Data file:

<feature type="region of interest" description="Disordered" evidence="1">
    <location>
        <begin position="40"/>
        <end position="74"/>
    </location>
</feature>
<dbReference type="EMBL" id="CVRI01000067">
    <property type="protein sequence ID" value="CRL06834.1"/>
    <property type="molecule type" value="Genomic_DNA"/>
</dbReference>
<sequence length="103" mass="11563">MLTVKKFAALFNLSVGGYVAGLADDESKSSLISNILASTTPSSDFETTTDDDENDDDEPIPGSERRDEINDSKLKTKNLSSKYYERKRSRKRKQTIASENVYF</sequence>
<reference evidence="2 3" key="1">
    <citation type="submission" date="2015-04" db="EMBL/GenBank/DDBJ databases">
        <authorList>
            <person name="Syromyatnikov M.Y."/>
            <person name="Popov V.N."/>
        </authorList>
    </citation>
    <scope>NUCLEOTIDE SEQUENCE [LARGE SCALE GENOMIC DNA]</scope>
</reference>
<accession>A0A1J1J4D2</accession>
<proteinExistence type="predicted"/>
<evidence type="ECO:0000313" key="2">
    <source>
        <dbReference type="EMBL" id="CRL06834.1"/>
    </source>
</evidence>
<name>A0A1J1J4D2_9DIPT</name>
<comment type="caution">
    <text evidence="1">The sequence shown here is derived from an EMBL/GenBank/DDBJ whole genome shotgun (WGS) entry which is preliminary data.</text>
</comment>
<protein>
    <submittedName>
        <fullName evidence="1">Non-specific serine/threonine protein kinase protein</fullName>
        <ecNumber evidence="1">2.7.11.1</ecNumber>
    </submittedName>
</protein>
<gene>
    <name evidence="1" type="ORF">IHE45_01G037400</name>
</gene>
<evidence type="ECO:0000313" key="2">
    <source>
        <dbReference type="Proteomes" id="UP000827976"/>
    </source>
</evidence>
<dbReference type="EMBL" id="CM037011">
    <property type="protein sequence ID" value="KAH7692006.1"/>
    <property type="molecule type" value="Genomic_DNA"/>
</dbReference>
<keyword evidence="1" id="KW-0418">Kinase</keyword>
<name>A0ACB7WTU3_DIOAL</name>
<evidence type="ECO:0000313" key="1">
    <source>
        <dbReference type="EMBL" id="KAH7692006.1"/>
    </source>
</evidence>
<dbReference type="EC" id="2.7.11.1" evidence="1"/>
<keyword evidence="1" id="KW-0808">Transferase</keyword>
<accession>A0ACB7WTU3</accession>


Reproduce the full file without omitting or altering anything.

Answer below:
<feature type="region of interest" description="Disordered" evidence="1">
    <location>
        <begin position="40"/>
        <end position="74"/>
    </location>
</feature>
<dbReference type="EMBL" id="CVRI01000067">
    <property type="protein sequence ID" value="CRL06834.1"/>
    <property type="molecule type" value="Genomic_DNA"/>
</dbReference>
<sequence length="103" mass="11563">MLTVKKFAALFNLSVGGYVAGLADDESKSSLISNILASTTPSSDFETTTDDDENDDDEPIPGSERRDEINDSKLKTKNLSSKYYERKRSRKRKQTIASENVYF</sequence>
<reference evidence="2 3" key="1">
    <citation type="submission" date="2015-04" db="EMBL/GenBank/DDBJ databases">
        <authorList>
            <person name="Syromyatnikov M.Y."/>
            <person name="Popov V.N."/>
        </authorList>
    </citation>
    <scope>NUCLEOTIDE SEQUENCE [LARGE SCALE GENOMIC DNA]</scope>
</reference>
<accession>A0A1J1J4D2</accession>
<proteinExistence type="predicted"/>
<evidence type="ECO:0000313" key="2">
    <source>
        <dbReference type="EMBL" id="CRL06834.1"/>
    </source>
</evidence>
<name>A0A1J1J4D2_9DIPT</name>
<comment type="caution">
    <text evidence="1">The sequence shown here is derived from an EMBL/GenBank/DDBJ whole genome shotgun (WGS) entry which is preliminary data.</text>
</comment>
<protein>
    <submittedName>
        <fullName evidence="1">Non-specific serine/threonine protein kinase protein</fullName>
        <ecNumber evidence="1">2.7.11.1</ecNumber>
    </submittedName>
</protein>
<gene>
    <name evidence="1" type="ORF">IHE45_01G037400</name>
</gene>
<evidence type="ECO:0000313" key="2">
    <source>
        <dbReference type="Proteomes" id="UP000827976"/>
    </source>
</evidence>
<dbReference type="EMBL" id="CM037011">
    <property type="protein sequence ID" value="KAH7692006.1"/>
    <property type="molecule type" value="Genomic_DNA"/>
</dbReference>
<keyword evidence="1" id="KW-0418">Kinase</keyword>
<name>A0ACB7WTU3_DIOAL</name>
<evidence type="ECO:0000313" key="1">
    <source>
        <dbReference type="EMBL" id="KAH7692006.1"/>
    </source>
</evidence>
<dbReference type="EC" id="2.7.11.1" evidence="1"/>
<keyword evidence="1" id="KW-0808">Transferase</keyword>
<accession>A0ACB7WTU3</accession>